For that matter, the palingenetic myth is one of the most consistent and enduring features of human cultural consciousness, assuming various secular forms, as well as the religious forms of covenant and redemption. It does not follow from this that fascism is a derivative of orthodox religion, merely that it instantiates, with different material, final, and efficient factors, an archetype of human consciousness. The upshot of these considerations is that intellectual genealogy requires that the practitioner attend to complex lineages and determinate natures, and that he be prepared to evaluate those natures, and the specific policies they engender, according to the nature of things - what sort of being man is, what sort of things things are, etc. This, Goldberg, as evidenced by past controversies, is reluctant to do. As a result, Liberal Fascism provides some wealth of interesting, engrossing detail, but falls short of showing us how fascism and liberalism can be similar in certain details, utterly different substantively, and, all at once, alike in the formal respect of promoting and celebrating the new man, the superman, unchained from reason and history, hurtling into the future of progress.

Comments (12)

If Goldberg contends, because of Hitler's eating habits, that all Fascists were into health foods, then he was probably wrong about that too. Herman Goering was a first class glutton, for example. Why does tofu and a Volvo equate one with liberalism? Because, probably, they are the adults and your gun toting, Ted Nugget types are the spoiled brats of the American landscape. Sean Hannity on the radio today said that Goldberg's book is the best one he's read in a long time, enough said?

"Sean Hannity on the radio today said that Goldberg's book is the best one he's read in a long time, enough said?"

Dumbing down our culture is no longer the exclusive privilege of the Left. Hannity and friends will further diminish the collective IQ of their audience and do great violence to the English language by resorting to this book. By November it will be a GOP talking point; "Obama/Hillary supports higher corporate taxes - it's part of the national socialist agenda."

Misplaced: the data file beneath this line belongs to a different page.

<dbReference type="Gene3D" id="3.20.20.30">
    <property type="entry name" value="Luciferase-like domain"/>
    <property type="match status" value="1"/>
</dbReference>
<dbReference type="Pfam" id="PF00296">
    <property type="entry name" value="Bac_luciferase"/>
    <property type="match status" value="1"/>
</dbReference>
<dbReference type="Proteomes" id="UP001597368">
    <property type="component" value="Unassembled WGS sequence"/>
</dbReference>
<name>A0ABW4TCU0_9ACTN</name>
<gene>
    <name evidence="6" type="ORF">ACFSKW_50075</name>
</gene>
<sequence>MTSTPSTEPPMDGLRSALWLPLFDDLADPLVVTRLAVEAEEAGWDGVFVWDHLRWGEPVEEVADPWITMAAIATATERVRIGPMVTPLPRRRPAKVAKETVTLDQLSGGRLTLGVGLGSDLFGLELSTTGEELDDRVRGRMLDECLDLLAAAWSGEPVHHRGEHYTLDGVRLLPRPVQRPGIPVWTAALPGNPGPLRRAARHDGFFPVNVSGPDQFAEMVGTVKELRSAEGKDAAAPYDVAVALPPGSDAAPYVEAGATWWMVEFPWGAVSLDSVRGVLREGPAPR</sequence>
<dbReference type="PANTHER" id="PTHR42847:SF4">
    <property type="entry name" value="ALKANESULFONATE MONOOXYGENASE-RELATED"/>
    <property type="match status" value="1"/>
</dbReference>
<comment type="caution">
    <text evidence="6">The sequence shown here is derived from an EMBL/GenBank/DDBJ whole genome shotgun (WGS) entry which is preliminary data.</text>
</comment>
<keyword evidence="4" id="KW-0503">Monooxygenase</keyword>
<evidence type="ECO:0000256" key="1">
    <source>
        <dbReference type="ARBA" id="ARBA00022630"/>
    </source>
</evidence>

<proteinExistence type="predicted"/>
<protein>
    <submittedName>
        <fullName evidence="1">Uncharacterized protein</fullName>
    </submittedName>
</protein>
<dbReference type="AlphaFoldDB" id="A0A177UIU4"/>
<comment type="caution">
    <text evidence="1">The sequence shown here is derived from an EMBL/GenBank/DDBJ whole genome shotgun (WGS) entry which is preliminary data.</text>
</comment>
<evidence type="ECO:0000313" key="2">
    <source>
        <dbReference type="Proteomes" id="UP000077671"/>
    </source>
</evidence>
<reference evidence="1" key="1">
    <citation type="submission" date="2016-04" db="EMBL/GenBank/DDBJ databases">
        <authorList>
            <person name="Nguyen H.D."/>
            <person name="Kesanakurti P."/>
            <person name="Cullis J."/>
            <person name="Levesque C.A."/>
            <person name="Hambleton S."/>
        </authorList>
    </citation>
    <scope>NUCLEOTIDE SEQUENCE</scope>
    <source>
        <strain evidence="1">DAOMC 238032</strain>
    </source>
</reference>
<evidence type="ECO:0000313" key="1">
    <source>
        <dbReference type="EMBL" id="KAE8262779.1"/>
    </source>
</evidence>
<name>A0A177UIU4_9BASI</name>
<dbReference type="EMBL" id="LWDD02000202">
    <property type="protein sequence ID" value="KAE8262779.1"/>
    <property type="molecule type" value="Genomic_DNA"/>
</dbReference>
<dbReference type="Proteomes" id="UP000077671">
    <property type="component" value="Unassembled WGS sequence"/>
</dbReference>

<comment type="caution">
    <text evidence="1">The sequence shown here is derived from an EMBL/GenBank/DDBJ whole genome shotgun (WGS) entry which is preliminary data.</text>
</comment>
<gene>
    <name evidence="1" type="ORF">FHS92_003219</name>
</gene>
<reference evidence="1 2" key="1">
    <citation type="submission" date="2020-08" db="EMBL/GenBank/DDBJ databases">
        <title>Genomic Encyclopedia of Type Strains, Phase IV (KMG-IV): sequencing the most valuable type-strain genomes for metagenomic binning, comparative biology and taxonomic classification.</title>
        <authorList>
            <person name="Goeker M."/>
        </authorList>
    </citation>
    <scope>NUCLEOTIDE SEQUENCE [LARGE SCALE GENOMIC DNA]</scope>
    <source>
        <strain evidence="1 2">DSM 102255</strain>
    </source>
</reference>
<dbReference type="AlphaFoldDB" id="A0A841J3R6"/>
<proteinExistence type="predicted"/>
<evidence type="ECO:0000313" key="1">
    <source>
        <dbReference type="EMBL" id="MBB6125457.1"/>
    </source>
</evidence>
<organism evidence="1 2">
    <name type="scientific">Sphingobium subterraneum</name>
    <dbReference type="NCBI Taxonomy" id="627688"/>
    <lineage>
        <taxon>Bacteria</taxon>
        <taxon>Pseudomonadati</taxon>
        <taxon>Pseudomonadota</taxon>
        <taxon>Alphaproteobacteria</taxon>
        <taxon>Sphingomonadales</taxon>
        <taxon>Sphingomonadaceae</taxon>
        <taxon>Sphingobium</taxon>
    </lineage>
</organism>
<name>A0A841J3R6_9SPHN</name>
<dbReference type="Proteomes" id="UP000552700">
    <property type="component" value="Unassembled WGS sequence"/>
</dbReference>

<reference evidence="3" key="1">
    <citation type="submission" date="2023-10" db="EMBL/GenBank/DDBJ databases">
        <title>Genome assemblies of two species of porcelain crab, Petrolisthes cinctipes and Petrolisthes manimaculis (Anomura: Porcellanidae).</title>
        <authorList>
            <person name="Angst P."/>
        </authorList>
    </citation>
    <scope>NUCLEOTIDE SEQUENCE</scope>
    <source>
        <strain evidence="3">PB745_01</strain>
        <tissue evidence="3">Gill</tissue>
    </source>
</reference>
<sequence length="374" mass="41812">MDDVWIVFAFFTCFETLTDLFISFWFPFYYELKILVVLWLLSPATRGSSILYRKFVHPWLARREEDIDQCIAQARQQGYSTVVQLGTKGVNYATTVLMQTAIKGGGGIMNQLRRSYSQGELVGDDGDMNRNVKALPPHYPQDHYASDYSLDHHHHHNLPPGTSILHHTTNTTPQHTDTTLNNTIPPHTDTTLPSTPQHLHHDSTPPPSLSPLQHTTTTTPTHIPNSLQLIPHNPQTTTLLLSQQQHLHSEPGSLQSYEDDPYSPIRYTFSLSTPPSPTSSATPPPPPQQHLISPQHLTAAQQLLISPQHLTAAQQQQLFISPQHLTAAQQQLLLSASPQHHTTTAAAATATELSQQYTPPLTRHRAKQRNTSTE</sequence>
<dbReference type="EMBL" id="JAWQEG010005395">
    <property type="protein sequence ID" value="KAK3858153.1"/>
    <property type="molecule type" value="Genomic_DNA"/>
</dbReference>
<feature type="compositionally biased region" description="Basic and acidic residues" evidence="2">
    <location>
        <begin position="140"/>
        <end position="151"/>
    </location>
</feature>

The next 9 months are ideal for a prolonged retreat at a monastery with a well-stocked wine cellar.

The next 9 months are ideal for a prolonged retreat at a monastery with a well-stocked wine cellar.

Perhaps something stronger than wine: http://www.chartreuse.fr/pa_green&yellow_uk.htm

My favorite comment so far on the book was over at Crooked Timber: "If you want a vision of the future, imagine a daycare worker giving a toddler a sugarfree bran muffin—forever."

My general response to the whole genealogy argument is that they are siblings just like Cain and Abel were siblings.

People who eat Tofu and drive Volvos are adults, while people who eat meat, hunt, have a gun for home defense, and (presumably) drive larger cars are spoiled brats, Russ? Don't you think maybe you are overgeneralizing just a tiny bit? Myself, though I have no love for Ted Nugent, I think I'd rather have my daughters look for an adult man who owns a gun, knows how to shoot it, eats meat, and hunts than one who eats Tofu instead of meat and drives a Volvo. Or, perhaps to put it more cautiously, I'd consider the former group a more hopeful, er, hunting ground for a mature male without wacky ideas than the latter.